Nuclear could be the next option in Pueblo as an energy source.
In a town hall on Thursday, Pueblo's Board of County Commissioners and other leaders from all over the country presented different reasons and strategies that they would like to see come to life for a "Zero Emission Technology Nuclear" power plant.
“We took an in depth look at comparing nuclear energy… or nuclear generation... to solar, wind and gas, and it was very clear that… nuclear certainly has a lot of advantages," said County Commissioner Garrison Ortiz.
This is all in an effort to be proactive as the city and county expects the Comanche Three Coal Plant currently operating in Pueblo to close before 2040.
The closure would mean roughly 100 jobs lost that provide salaries averaging $80,000 per person in Pueblo. Plus, the property tax on the plant is expected to be used for several projects in Pueblo County in the near future.
The BOCC and others seem to believe that a large nuclear power plant is the best route to take for Pueblo's economy.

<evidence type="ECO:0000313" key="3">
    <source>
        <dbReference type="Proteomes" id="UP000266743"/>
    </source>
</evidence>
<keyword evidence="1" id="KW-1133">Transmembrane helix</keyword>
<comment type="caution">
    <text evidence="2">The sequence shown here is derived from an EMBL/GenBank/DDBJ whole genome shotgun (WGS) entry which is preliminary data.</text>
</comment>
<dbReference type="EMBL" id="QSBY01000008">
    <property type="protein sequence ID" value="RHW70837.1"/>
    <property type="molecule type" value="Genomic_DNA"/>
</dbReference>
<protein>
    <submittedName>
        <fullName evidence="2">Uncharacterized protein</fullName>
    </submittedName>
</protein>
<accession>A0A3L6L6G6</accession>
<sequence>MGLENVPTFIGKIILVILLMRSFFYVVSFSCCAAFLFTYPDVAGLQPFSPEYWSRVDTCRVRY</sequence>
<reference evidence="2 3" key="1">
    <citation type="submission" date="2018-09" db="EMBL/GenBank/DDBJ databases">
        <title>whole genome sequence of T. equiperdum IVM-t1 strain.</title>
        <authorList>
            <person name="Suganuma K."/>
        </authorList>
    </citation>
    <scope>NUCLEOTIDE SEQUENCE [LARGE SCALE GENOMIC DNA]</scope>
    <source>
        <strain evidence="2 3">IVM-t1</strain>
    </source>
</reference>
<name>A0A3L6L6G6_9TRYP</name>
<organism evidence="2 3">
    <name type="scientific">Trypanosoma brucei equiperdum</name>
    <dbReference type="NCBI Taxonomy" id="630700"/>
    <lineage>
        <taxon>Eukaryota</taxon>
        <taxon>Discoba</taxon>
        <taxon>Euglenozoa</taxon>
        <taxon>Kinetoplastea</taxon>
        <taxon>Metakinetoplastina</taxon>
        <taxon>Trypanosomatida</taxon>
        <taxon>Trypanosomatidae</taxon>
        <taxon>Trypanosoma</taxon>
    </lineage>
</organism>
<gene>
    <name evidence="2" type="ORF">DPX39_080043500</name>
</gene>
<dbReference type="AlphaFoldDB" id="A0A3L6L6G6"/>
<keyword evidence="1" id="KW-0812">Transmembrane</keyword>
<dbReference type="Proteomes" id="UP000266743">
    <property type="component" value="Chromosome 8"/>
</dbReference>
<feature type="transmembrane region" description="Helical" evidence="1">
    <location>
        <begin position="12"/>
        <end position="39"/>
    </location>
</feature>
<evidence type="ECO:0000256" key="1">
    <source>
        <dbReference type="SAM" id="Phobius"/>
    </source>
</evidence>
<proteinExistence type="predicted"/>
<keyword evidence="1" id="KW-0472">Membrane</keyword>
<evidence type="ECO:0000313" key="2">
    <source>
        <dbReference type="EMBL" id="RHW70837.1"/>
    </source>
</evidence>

"Take it a long time to build, it’d be a big capital project, there’d be a lot of property tax paid on a plant like that, a lot of employees to run it… Solar and wind, not so many employees with them," said Mayor Nick Gradisar.
However, some citizens in Pueblo do not agree with the idea.
"When it all comes down to it… jobs… the economy… none of that’s going to matter if we can’t breathe the air or drink the water,“ said Jamie Valdez, a climate activist with Mothers Out Front. Valdez says he is "vehemently opposed to nuclear energy" and believes Pueblo could be a leader in green energy considering the city's weather.
“As we transition more toward wind and solar, nuclear plants will be shut down leaving behind a radioactive mess.”
Ortiz emphasized that no concrete plans have been made yet to move forward with a nuclear plant.